Three reading suggestions on Social media and Crisis/Emergencies/Mass Disruptions #ISCRAM

The ISCRAM 2012 conference is now on its second day in Vancouver Canada. The conference has been great both in terms of good research and in terms of networking opportunities with fellow researchers. So far, I would like to present three papers that could be of interest to look a bit deeper into. These papers cover aspects of social media and how the public and government agencies use social media. The papers also cover various aspects on how to make use of insights in social media to support and improve response work. In a few days, all papers from the conference will be published on the website. Meanwhile, download, read and discuss the following papers with your friends at work.

[PDFLearning from the Crowd: Collaborative Filtering Techniques for Identifying On-the-Ground Twitterers during Mass Disruptions 
Kate Starbird, Grace Muzny, Leysia Palen

Social media tools, including the microblogging platform Twitter, have been appropriated during mass disruption events by those affected as well as the digitally-convergent crowd. Though tweets sent by those local to an event could be a resource both for responders and those affected, most Twitter activity during mass disruption events is generated by the remote crowd. Tweets from the remote crowd can be seen as noise that must be filtered, but another perspective considers crowd activity as a filtering and recommendation mechanism. This paper tests the hypothesis that crowd behavior can serve as a collaborative filter for identifying people tweeting from the ground during a mass disruption event. We test two models for classifying on-the-ground Twitterers, finding that machine learning techniques using a Support Vector Machine with asymmetric soft margins can be effective in identifying those likely to be on the ground during a mass disruption event.

[PDFConnected Communications: Network Structures of Official Communications in a Technological Disaster 
Jeannette N. Sutton, Britta Johnson, Mathew Greczek, Emma S. Spiro, Sean M. Fitzhugh, and Carter T. Butts

Informal online communication channels are being utilized for official communications in disaster contexts. Channels such as networked microblogging enable public officials to broadcast messages as well as engage in direct communication exchange with individuals. Here we investigate online information exchange behaviors of a set of state and federal organizations during the Deepwater Horizon 2010 oil spill disaster. Using data from the popular microblogging service Twitter, we analyze the roles individual organizations play in the dissemination of information to the general public online, and the conversational microstructure of official posts. We discuss characteristics and features of following networks, centrality, and conversational dynamics that may affect information exchange in disaster. This research provides insight into the use of networked communications during an event of heightened public concern, describes implications of conversational features, and suggests directions for future research.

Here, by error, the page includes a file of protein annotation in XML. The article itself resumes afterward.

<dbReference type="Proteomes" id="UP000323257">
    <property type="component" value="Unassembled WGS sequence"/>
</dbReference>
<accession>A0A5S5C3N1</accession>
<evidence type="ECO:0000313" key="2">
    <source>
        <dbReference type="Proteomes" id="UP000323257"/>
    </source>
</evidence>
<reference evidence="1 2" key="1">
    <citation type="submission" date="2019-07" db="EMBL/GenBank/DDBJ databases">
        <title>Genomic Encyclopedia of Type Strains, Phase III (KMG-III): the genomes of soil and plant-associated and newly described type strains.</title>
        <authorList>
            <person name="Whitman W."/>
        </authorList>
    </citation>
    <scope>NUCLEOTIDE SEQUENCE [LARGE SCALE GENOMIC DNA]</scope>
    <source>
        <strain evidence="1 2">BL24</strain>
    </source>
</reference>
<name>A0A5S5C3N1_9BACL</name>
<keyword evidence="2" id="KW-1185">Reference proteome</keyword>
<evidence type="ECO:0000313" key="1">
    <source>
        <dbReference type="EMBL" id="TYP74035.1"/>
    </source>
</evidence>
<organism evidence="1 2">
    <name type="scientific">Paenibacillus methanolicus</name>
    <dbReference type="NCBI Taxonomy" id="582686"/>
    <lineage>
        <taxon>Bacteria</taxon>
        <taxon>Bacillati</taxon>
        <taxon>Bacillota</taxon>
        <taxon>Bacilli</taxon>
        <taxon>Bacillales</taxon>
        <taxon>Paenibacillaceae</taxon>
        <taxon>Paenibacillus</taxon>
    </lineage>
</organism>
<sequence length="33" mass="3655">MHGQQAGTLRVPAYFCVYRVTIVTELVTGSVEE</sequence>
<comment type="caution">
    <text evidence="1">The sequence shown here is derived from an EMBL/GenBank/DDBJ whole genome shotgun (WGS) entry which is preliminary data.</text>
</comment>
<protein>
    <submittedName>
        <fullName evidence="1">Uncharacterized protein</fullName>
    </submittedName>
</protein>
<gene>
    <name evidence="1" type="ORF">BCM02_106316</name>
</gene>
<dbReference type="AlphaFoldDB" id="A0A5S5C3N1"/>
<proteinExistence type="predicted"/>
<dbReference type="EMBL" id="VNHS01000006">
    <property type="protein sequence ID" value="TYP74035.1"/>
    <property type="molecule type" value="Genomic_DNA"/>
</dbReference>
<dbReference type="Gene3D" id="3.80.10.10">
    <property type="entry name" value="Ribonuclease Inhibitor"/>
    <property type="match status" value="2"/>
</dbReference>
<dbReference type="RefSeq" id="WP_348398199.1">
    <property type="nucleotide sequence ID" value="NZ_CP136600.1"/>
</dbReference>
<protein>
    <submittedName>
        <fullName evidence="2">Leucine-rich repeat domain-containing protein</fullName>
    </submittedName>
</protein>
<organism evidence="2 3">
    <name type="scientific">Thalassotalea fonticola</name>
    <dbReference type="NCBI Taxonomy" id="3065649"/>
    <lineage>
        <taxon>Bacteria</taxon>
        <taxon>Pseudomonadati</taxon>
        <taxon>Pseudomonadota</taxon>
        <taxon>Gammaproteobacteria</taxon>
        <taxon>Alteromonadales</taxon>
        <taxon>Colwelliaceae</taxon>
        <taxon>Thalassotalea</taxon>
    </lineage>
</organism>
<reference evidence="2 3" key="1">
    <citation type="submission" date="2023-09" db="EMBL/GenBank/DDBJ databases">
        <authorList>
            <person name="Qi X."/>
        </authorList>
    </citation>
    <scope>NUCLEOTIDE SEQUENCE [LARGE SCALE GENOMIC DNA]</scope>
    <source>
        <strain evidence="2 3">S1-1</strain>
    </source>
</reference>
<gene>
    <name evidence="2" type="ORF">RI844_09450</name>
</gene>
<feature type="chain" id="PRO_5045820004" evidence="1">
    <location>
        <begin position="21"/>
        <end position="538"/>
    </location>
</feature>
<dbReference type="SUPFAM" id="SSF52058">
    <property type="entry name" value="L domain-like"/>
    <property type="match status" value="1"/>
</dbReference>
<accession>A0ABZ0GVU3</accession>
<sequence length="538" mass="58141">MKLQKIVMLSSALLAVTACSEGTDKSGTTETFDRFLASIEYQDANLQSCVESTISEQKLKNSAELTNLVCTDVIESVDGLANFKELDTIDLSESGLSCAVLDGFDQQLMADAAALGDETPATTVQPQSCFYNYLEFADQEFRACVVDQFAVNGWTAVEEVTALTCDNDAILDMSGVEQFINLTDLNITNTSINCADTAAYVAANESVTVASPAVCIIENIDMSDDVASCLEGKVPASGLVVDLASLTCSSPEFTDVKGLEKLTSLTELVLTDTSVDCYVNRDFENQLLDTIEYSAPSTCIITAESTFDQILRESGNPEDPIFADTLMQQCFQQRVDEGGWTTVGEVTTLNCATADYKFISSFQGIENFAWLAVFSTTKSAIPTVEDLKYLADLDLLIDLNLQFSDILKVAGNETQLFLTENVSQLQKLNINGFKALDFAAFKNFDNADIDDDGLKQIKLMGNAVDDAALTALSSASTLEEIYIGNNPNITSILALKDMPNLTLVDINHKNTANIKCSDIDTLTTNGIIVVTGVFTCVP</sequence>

[PDFTowards a realtime Twitter analysis during crises for operational crisis management 
Teun Terpstra, R. Stronkman, A. de Vries, G.L. Paradies

Today’ s  crises  attract  great  attention  on  social  media,  from  local  and  distant  citizens  as  well  as  from   news media. This study investigates the possibilities of real-time and automated analysis of Twitter messages during crises. The analysis was performed through application of an information extraction tool to nearly 97,000 tweets that were published shortly before, during and after a storm hit the Pukkelpop 2011 festival in Belgium. As soon as the storm hit the festival tweet activity increased exponentially, peaking at 576 tweets per minute. The extraction tool enabled analyzing tweets through predefined (geo)graphical displays, message content filters (damage, casualties) and tweet type filters (e.g., retweets). Important topics that emerged  were  ‘early  warning  tweets’,  ‘rumors’  and  the  ‘self- organization  of  disaster  relief’  on  Twitter .  Results  indicate  that  automated  filtering  of  information   provides valuable information for operational response and crisis communication. Steps for further research are discussed.

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